Named after the Khasi tribe of Meghalaya, the Khasi Hills are part of the Garo-Khasi range, and a part of the larger Patkai hill range, a series of hills found across the Indo-Myanmar border in the northeast region of India. With deep lush valleys and conical peaks, these hills are famous for housing the Sohra or Cherrapunjee scarp, one of the regions with the highest annual rainfall in the world. The Nongkhum island, the second largest river island of Asia, is also located within this spectacular area. The dense forests mingling with tributaries that eventually drain out into the holy Brahmaputra, combined with the rich biodiversity of the region has earned Khasi Hills the title of 'Scotland of the east'.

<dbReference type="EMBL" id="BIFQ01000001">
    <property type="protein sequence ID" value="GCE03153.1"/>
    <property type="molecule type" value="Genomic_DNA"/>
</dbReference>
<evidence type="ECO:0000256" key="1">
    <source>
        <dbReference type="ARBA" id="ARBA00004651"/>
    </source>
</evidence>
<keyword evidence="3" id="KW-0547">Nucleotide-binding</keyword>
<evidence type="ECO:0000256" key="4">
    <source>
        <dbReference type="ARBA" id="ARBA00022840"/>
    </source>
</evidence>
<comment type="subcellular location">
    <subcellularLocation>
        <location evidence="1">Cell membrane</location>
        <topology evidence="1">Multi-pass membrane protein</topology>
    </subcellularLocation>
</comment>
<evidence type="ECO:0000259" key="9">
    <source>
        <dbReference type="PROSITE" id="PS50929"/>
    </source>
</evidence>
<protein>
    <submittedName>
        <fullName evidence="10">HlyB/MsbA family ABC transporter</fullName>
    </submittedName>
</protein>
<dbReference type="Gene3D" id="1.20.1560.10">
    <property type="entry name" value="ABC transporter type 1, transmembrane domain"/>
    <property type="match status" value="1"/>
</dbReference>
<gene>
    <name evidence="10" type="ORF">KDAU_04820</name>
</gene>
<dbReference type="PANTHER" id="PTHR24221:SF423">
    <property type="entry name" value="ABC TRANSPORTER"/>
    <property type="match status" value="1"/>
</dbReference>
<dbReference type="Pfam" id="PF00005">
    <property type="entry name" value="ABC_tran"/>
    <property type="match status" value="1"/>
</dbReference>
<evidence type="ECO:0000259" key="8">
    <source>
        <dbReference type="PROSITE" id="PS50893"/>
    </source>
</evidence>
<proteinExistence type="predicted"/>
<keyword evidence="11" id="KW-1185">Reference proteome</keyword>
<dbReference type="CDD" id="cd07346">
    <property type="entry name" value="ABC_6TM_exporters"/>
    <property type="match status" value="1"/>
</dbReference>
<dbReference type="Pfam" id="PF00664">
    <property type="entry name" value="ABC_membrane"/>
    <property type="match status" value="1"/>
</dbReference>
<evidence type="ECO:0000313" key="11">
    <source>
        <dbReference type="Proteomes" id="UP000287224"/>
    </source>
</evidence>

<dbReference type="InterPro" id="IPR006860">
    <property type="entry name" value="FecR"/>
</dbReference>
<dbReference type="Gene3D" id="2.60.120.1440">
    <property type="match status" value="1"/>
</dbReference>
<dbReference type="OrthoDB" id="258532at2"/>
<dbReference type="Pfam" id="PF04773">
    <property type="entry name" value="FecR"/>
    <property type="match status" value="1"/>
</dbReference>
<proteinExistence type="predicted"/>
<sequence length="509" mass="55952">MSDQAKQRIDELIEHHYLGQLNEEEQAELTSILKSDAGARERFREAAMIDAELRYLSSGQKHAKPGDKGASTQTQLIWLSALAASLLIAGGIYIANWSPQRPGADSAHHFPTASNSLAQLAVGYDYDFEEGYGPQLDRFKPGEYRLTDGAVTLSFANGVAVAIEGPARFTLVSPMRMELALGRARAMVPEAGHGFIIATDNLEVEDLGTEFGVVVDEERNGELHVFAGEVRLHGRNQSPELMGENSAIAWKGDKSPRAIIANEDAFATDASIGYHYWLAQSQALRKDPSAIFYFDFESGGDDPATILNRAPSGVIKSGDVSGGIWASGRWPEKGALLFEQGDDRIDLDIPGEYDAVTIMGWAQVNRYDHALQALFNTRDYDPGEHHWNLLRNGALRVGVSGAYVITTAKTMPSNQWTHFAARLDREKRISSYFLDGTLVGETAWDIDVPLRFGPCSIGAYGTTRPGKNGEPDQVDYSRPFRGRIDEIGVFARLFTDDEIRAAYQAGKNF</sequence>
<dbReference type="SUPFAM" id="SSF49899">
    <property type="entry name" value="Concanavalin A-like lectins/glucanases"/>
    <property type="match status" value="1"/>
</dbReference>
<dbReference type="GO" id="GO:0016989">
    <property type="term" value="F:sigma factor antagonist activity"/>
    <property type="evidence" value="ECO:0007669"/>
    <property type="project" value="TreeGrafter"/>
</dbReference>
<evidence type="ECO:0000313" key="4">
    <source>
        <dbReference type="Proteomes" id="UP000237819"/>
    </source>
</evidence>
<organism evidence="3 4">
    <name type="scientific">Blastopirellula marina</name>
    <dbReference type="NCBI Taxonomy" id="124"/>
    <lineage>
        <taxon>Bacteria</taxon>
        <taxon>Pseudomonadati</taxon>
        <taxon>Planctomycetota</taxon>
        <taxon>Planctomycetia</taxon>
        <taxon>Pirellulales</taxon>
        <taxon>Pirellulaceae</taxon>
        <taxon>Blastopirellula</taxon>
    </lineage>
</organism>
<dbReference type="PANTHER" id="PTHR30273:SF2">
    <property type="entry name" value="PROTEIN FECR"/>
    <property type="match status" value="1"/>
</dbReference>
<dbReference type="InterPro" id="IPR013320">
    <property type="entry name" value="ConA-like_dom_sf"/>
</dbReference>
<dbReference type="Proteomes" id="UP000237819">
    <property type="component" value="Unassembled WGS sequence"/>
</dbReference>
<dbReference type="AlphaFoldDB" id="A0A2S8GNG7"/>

The Khasi hills were divided into the East Khasi Hills and West Khasi Hills in 1976, with the Ri-Bhoi and South West Khasi Hills Districts being formed afterwards. The picturesque capital of Meghalaya, Shillong, is the district headquarters of the East Khasi Hills district, and the most developed town of the region. The Khasi Hills are a great convergence of lush forests, endless verdant grasslands, majestic hills surrounded by playful clouds, waterfalls and rivers flowing through the creeks, and ancient monoliths loaded with mystical caves. Complemented with the abundance of diverse wildlife seen throughout the area, the Khasi Hills region is world-famous for being a prime ecological hotspot.
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